Busting First-Time Homebuyer Myths
Without home buying experience, it can be difficult to separate fact from fiction. Get the facts on the most common first-time home buying myths.
(BPT) - When buying a first home, most people are making one of the biggest purchases of their lives. Without home buying experience, it can be difficult to separate fact from fiction.
Get the facts on these common first-time home buying myths:
Myth – It takes a 20 percent down payment to buy a home.
Reality – Required down payment amounts vary by type of loan and they are on average much smaller than people think. Last year, the median down payment for all first-time buyers was 6 percent, according to the National Association of REALTORS®. One reason is that many first-time buyers use FHA loans, which require down payments as low as 3 to 3.5 percent. VA loans require nothing down for qualified veterans or active military personnel. If you want to take out a conventional loan, many lenders do require 20 percent down, but you can lower that percentage with private mortgage insurance. There are also hundreds of down payment assistance programs that eliminate or reduce down payment requirements for qualified borrowers.
Myth – If you owe a lot of student loan debt, there is no way you can get a mortgage.
Reality – Don't assume that having a lot of student loan debt automatically disqualifies you from getting a mortgage. The key factor is not necessarily the size of your loan obligation, but the amount of your total monthly debt payments compared to your monthly income. This is called DTI.
Myth – If your credit score is low, you should not even try to get a mortgage.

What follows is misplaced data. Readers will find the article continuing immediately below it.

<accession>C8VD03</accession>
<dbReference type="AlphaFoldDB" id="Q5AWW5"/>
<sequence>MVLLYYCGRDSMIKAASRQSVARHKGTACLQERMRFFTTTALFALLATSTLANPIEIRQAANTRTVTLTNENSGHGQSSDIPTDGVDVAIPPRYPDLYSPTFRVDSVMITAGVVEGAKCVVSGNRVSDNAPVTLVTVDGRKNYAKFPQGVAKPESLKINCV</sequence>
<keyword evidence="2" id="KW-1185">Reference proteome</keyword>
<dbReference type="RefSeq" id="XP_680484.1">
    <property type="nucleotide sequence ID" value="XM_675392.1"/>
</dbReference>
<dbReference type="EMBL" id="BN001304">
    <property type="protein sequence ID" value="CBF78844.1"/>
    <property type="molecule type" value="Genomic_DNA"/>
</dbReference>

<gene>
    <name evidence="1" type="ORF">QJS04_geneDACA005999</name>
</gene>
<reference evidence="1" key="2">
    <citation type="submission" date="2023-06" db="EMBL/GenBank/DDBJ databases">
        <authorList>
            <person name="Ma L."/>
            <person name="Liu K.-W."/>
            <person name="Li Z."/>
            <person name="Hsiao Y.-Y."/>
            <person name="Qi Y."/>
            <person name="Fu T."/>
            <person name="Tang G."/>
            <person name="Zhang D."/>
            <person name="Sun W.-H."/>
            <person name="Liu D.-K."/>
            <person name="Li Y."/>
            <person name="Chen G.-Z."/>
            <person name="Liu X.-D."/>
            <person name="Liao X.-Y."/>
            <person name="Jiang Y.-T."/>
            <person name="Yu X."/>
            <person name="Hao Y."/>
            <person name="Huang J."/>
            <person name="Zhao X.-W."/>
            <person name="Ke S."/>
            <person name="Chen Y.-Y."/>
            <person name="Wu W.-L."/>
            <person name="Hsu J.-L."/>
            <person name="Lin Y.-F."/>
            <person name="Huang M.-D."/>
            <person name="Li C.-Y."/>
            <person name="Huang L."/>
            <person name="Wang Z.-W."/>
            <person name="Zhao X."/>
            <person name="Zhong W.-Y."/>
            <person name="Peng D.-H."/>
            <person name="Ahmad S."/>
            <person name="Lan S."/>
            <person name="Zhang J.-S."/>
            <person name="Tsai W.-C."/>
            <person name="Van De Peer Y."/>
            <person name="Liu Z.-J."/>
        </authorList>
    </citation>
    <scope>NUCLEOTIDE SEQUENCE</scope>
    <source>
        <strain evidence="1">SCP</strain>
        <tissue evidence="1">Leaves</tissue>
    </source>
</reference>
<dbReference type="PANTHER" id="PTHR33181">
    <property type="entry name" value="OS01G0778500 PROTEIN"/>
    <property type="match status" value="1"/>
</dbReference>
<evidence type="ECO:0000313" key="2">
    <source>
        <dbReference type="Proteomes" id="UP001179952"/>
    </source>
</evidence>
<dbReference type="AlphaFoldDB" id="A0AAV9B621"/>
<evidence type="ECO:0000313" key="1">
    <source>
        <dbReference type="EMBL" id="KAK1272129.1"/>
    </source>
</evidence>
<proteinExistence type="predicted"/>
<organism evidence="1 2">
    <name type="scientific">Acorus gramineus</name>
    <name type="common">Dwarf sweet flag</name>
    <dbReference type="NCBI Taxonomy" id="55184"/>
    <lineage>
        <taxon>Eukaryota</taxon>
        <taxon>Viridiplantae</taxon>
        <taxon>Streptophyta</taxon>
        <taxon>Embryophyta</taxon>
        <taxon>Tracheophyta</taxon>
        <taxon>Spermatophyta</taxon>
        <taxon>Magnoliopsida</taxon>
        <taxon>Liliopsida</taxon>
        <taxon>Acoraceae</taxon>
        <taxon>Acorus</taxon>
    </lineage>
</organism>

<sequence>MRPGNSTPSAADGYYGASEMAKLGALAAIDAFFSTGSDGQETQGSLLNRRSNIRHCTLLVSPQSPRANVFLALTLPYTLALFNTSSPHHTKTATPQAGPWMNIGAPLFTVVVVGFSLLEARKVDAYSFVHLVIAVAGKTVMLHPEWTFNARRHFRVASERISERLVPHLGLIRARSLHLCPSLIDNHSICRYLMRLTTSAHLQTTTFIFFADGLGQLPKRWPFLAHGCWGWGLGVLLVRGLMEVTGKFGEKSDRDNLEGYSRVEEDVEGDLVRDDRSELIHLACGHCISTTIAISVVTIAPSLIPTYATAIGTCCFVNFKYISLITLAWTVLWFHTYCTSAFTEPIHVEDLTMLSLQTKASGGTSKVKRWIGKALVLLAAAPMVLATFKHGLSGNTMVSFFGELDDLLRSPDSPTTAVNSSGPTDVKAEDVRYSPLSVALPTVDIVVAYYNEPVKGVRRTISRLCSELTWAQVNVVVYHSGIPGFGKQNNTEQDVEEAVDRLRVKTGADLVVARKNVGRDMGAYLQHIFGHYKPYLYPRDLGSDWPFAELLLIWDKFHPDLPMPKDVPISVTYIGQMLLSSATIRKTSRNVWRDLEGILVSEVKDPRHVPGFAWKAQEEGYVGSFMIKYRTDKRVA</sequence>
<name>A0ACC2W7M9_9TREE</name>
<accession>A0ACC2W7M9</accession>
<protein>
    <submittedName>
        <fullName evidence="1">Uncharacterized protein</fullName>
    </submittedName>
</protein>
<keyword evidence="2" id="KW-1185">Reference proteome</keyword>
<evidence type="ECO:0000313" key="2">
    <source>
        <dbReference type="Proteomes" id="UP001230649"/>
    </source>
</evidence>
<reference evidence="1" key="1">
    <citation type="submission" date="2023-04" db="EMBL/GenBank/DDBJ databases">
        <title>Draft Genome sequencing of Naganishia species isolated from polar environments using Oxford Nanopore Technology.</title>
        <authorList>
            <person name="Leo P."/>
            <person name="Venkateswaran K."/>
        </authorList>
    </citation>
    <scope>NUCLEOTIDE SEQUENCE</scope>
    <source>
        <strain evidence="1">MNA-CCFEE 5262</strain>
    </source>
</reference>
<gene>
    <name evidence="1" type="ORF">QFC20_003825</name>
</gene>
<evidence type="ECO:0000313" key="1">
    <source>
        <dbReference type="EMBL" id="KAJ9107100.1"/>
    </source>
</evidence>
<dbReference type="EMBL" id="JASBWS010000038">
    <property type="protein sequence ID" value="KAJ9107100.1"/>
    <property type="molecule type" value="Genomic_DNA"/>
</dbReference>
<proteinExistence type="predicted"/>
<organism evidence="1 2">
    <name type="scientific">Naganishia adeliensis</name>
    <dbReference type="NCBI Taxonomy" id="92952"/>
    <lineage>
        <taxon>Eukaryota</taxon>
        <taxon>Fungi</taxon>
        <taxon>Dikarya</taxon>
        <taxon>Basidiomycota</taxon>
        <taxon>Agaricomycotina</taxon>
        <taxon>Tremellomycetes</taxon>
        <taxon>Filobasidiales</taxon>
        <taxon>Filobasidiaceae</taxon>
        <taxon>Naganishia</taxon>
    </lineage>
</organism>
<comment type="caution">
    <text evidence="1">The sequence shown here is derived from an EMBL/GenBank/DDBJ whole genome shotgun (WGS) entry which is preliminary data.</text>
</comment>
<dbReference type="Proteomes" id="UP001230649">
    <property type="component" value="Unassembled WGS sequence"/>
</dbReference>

Reality – Millions of potential buyers assume they will not be approved for a mortgage even though many could qualify. Today, median FICO scores for mortgages to buy a home are 683 for FHA loans and 754 for conventional loans. But hundreds of thousands of buyers with scores lower than those are getting mortgages if they have good income and low levels of debt.
Myth – Buying a home isn't a good investment.
Reality – Real estate, like other assets, rises and falls based on supply and demand. Over the past two years, home values in most markets have been rising. While all real estate is local, if you bought a home in March 2012, by August 2014, the national median home price as measured by Case-Shiller had risen 29.6 percent.
Myth – The mortgage interest tax deduction is going away.
Reality – Though the deduction has its critics, most observers believe it is unlikely that Congress will eliminate the mortgage interest deduction any time soon. Many states also allow homeowners to write off the interest they pay on their mortgages from their state income taxes. Check with your accountant or CPA on if you can qualify for this type of tax deduction.
Myth – I'm about to get married and the wedding is so expensive I won't be able to buy a home.
Reality – According to TheKnot, the average wedding has 138 guests who typically give a gift valued at $100 each. That's $13,800 in spatulas, baking pans and other things. If every guest contributed to a down payment fund instead, you could have enough saved for a down payment.